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Is America a reliable ally?

June 26, 2024

MANILA – In his recent keynote address at the Shangri-La Dialogue in Singapore, President Marcos expressed his opposition to any “illegal, coercive, aggressive, and deceptive actions [which] continue to violate our sovereignty, sovereign rights, and jurisdiction” in the West Philippine Sea. Although he didn’t directly name China, everyone in the room, including the large Chinese military/troll army delegation was keenly aware of Mr. Marcos’ reference point.

In response to a Chinese military officer, who tried to grill the President with a toxic cocktail of strategic gaslighting and run-of-the-mill propaganda, Mr. Marcos warned that “[i]f a Filipino citizen is killed by a willful act, that is I think a very, very close to what we define as an act of war and therefore we will respond accordingly.”

Moreover, he implied that Washington would likely come to the Philippines’ rescue in such eventuality under the terms of the Philippine-United States Mutual Defense Treaty (MDT). But when pressed on the matter, US Defense Secretary Lloyd Austin III largely demurred during his own address at Asia’s premiere defense dialogue. Instead of squarely standing by the Philippines, he simply resorted to the “iron-clad commitment” platitude and refused to engage in any “hypothetical” scenarios.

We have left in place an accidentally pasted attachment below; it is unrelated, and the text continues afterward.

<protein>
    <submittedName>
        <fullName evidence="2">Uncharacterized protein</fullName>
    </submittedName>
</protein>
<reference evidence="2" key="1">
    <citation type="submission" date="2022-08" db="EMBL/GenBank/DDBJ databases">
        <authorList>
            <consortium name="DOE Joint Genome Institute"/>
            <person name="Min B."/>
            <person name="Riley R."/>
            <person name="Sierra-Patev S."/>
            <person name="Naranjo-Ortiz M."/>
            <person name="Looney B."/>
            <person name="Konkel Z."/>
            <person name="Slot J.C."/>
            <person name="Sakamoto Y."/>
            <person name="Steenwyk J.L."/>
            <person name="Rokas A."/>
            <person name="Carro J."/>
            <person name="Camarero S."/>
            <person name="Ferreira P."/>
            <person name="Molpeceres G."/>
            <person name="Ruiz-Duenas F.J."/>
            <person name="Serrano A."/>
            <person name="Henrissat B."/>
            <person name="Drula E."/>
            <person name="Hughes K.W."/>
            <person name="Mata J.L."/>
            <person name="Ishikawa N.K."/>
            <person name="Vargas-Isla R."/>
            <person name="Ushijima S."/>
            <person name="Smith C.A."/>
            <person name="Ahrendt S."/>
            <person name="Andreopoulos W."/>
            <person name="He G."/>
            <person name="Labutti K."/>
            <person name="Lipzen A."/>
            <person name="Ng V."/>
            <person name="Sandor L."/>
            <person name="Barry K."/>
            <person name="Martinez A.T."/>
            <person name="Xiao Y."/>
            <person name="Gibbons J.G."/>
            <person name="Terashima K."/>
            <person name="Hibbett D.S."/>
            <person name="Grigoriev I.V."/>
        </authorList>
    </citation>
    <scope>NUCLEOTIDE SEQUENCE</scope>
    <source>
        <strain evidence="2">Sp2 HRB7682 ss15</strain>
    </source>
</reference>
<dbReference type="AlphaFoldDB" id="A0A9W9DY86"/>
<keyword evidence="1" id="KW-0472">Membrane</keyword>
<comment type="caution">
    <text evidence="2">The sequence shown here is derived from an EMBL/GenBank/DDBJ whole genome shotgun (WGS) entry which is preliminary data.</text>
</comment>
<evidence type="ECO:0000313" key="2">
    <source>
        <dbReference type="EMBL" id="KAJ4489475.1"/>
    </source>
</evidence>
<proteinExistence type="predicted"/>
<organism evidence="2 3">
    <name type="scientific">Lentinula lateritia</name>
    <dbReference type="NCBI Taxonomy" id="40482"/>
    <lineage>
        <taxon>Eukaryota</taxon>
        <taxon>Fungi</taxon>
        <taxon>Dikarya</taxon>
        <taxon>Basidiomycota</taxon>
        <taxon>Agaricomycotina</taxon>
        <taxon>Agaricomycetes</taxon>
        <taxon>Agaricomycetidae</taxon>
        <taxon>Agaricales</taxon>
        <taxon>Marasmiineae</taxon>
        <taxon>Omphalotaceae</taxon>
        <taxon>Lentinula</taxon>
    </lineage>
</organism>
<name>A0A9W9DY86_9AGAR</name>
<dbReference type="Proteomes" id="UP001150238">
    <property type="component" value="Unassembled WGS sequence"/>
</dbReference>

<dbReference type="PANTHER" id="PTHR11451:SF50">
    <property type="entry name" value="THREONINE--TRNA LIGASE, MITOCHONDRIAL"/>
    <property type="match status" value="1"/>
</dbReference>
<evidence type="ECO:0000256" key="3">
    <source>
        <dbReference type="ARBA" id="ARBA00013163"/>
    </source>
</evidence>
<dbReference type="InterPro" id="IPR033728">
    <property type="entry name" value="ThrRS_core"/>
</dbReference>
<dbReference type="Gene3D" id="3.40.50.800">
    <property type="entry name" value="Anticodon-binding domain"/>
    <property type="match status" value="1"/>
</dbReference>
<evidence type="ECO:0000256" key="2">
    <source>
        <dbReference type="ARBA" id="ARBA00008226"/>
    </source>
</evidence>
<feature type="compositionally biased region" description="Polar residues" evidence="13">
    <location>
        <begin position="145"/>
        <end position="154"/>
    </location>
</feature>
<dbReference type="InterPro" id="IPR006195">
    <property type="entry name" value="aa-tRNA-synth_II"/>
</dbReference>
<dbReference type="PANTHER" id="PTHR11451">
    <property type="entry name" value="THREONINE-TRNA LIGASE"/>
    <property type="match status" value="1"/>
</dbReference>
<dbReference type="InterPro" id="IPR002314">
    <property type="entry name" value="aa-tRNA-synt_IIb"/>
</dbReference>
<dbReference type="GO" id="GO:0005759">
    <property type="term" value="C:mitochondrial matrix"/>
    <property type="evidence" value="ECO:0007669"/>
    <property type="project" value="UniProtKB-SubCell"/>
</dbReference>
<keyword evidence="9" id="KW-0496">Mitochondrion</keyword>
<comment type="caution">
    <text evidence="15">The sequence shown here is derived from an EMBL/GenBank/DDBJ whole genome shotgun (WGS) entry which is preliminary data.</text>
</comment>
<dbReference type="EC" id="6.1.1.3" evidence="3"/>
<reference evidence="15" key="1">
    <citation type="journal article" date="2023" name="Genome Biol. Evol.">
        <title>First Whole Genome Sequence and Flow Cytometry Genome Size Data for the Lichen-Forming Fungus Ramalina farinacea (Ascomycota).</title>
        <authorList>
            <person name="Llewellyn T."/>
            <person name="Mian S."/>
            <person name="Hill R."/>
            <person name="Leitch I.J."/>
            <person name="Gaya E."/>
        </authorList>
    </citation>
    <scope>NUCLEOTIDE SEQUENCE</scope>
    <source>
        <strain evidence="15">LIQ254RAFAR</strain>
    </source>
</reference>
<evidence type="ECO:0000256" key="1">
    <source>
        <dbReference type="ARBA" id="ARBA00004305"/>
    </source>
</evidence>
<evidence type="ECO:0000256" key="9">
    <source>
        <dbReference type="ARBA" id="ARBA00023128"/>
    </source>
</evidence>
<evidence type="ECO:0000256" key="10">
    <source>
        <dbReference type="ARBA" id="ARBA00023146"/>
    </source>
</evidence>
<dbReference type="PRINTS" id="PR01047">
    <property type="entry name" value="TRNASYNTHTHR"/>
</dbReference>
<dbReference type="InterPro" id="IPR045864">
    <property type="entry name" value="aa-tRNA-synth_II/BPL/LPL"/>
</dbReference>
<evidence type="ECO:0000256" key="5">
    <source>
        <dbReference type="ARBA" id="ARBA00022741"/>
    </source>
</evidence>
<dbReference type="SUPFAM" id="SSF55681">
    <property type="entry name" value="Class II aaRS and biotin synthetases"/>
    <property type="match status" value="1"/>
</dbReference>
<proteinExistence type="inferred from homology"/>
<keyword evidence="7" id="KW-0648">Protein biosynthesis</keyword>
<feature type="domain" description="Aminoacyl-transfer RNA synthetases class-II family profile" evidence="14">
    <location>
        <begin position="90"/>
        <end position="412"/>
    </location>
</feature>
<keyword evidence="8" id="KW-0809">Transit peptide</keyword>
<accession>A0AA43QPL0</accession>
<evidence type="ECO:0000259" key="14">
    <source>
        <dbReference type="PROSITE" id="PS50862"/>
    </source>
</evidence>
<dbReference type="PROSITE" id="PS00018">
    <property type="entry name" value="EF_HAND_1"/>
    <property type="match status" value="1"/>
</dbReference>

To be fair, the US defense chief’s priority was to reestablish communication channels with Beijing following his first-ever formal meeting with his Chinese counterpart in years. But at this point, it was clear to everyone in the room that the maritime disputes were entering a particularly troubling phase, with the prospect of armed conflict becoming far from just hypothetical.

The past year alone saw Chinese maritime forces deploying